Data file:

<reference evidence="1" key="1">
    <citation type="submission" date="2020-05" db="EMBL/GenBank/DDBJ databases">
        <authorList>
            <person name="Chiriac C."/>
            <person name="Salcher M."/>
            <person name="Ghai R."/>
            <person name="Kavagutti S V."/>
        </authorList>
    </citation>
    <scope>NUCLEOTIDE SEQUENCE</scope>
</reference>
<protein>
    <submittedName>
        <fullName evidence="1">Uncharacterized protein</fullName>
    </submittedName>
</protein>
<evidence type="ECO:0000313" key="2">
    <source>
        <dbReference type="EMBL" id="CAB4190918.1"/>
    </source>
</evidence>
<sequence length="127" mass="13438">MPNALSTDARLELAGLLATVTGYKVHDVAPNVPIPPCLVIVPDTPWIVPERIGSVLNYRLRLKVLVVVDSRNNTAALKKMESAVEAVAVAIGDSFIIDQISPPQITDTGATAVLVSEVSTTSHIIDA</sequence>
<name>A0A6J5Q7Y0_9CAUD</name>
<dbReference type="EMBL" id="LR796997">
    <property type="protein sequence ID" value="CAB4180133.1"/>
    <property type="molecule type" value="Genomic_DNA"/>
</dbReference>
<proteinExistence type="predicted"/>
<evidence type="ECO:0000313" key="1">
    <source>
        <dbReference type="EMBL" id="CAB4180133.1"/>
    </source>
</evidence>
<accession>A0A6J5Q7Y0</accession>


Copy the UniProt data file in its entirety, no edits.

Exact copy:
<reference evidence="1" key="1">
    <citation type="submission" date="2020-05" db="EMBL/GenBank/DDBJ databases">
        <authorList>
            <person name="Chiriac C."/>
            <person name="Salcher M."/>
            <person name="Ghai R."/>
            <person name="Kavagutti S V."/>
        </authorList>
    </citation>
    <scope>NUCLEOTIDE SEQUENCE</scope>
</reference>
<protein>
    <submittedName>
        <fullName evidence="1">Uncharacterized protein</fullName>
    </submittedName>
</protein>
<evidence type="ECO:0000313" key="2">
    <source>
        <dbReference type="EMBL" id="CAB4190918.1"/>
    </source>
</evidence>
<sequence length="127" mass="13438">MPNALSTDARLELAGLLATVTGYKVHDVAPNVPIPPCLVIVPDTPWIVPERIGSVLNYRLRLKVLVVVDSRNNTAALKKMESAVEAVAVAIGDSFIIDQISPPQITDTGATAVLVSEVSTTSHIIDA</sequence>
<name>A0A6J5Q7Y0_9CAUD</name>
<dbReference type="EMBL" id="LR796997">
    <property type="protein sequence ID" value="CAB4180133.1"/>
    <property type="molecule type" value="Genomic_DNA"/>
</dbReference>
<proteinExistence type="predicted"/>
<evidence type="ECO:0000313" key="1">
    <source>
        <dbReference type="EMBL" id="CAB4180133.1"/>
    </source>
</evidence>
<accession>A0A6J5Q7Y0</accession>